I recently attended a seminar where one of the main themes dealt with was that of sustainable economics. In the seminar, we were informed that there are several features that define a sustainable economic model.
Firstly, in the sustainable economic model, an effort is made to ensure that the expenses never exceed the revenues. The moment you have a system where the expenses exceed the revenues, then you know that it is unsustainable: because you are soon likely to end up with a situation where you have to start borrowing to maintain the façade. Of course, there are instances where it can be necessary to have the expenses exceed the revenues temporarily: like when capital investments are being made (using borrowed money). But this should only be done with the expectation that the investments being made will result in enhanced revenues in the future.
Secondly, in the sustainable economic model, an effort is made to ensure that ‘everything pays for itself’. Ideally, we should also have a situation where everyone pays for his own upkeep. But that is an ideal that is hard to maintain: because at any given point in time, there will always be people who can’t pay for their upkeep. Those would include the kids who are too young to work, the old people who are too feeble to work, the inmates who are in jails… and so on. Of course, the money that is spent on the upkeep of some of these groups of people is best seen as an ‘investment’. The society can spend money on kids with the expectation that the kids would eventually become economically useful upon maturity. Similarly, the society can spend money on the upkeep of people who are in jails with the expectation that such people would become economically useful after undergoing rehabilitation. Meanwhile, the money spent on the upkeep of the old people would be justified on the basis that the older people were economically useful (and they made their full economic contribution) in their heyday.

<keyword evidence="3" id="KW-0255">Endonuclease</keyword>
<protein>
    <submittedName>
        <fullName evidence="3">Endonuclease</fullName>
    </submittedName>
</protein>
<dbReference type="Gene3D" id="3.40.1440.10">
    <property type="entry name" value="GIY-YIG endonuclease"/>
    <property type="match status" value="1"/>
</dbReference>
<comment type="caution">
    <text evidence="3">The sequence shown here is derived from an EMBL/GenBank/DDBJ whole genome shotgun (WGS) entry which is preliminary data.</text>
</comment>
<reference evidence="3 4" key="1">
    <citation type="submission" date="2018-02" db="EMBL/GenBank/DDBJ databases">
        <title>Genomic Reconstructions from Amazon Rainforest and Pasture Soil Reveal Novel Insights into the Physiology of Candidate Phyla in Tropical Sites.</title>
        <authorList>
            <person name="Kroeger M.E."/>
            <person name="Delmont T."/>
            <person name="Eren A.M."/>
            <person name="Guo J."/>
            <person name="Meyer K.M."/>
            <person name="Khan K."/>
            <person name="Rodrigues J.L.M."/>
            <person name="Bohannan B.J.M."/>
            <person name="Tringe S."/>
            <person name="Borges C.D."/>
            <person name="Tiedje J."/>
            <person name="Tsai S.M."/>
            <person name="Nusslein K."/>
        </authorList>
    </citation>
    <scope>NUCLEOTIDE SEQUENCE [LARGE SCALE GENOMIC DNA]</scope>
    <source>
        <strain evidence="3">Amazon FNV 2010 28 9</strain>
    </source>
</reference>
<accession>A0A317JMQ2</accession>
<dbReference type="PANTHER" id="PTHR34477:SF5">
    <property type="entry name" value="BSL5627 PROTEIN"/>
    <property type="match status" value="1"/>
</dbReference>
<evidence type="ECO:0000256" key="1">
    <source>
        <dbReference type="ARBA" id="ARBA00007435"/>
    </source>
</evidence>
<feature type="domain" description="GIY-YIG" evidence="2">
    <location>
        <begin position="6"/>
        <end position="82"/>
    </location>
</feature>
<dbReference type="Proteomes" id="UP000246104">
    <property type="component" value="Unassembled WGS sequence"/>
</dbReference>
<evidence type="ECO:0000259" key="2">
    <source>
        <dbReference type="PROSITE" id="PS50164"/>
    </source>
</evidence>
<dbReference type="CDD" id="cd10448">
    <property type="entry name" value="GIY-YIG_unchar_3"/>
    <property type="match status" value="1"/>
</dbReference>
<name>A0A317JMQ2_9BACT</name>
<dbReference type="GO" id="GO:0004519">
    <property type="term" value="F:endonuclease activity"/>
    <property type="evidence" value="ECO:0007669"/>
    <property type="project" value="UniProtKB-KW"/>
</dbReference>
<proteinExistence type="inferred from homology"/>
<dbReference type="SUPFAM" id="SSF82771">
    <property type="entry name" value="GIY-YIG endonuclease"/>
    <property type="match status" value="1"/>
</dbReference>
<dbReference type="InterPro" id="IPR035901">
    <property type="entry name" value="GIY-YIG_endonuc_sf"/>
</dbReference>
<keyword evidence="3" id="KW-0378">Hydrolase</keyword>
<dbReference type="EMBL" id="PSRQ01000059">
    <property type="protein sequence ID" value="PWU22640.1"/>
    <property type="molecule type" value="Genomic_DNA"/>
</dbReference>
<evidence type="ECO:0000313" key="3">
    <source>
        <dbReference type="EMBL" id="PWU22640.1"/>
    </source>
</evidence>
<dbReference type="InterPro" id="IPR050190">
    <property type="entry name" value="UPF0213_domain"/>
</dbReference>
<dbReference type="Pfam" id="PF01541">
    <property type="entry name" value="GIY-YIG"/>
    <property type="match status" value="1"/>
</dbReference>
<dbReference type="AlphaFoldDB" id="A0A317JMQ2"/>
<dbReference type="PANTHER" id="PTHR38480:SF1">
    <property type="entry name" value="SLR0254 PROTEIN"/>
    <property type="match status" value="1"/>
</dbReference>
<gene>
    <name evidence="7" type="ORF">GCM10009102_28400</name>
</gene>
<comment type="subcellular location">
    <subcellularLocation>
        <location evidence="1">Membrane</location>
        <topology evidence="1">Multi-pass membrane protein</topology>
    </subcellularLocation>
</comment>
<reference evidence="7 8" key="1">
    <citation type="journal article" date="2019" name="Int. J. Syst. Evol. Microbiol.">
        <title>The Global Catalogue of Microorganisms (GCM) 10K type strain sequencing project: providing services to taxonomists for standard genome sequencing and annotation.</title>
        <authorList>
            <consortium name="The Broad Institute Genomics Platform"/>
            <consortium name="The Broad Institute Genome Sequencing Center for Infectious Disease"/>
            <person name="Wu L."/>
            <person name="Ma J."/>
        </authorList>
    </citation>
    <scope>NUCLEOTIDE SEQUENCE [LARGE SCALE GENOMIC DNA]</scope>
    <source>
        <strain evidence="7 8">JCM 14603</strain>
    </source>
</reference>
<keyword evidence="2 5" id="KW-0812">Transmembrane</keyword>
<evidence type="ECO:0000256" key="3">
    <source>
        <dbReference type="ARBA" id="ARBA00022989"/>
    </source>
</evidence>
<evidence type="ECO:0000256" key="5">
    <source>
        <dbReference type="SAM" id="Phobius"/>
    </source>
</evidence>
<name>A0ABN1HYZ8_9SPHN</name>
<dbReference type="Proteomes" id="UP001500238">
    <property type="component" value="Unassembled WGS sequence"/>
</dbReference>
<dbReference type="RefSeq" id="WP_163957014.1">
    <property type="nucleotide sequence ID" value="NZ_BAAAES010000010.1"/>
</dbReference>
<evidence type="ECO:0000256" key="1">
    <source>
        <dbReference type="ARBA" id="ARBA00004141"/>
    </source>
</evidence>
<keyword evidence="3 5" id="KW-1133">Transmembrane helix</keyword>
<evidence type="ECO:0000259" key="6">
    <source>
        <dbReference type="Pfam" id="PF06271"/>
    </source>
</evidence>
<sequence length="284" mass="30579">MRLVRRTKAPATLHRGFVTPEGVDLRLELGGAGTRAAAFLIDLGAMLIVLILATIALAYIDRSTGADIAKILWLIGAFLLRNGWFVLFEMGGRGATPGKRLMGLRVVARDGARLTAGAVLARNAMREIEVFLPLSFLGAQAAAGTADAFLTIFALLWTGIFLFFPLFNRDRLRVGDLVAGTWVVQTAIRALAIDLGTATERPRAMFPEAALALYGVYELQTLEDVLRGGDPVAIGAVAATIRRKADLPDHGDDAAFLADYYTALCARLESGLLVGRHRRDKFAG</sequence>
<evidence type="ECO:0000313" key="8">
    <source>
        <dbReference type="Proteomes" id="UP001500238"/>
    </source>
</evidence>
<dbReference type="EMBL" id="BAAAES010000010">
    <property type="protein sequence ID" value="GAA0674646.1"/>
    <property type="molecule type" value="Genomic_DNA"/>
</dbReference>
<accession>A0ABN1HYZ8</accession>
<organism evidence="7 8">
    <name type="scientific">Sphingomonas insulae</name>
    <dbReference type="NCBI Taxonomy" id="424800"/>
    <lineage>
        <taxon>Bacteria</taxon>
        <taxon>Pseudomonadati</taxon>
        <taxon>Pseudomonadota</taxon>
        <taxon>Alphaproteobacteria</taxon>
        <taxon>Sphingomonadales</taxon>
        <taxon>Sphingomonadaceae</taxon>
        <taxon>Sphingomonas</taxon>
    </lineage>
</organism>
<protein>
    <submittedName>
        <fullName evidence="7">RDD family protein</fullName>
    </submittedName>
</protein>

Thirdly, in the sustainable economic model, every effort is made to ensure that resources are not depleted at a faster rate than they are replaced. This is where we find the need for sustainable water utilization, sustainable manufacturing, and sustainable agricultural practices, among others.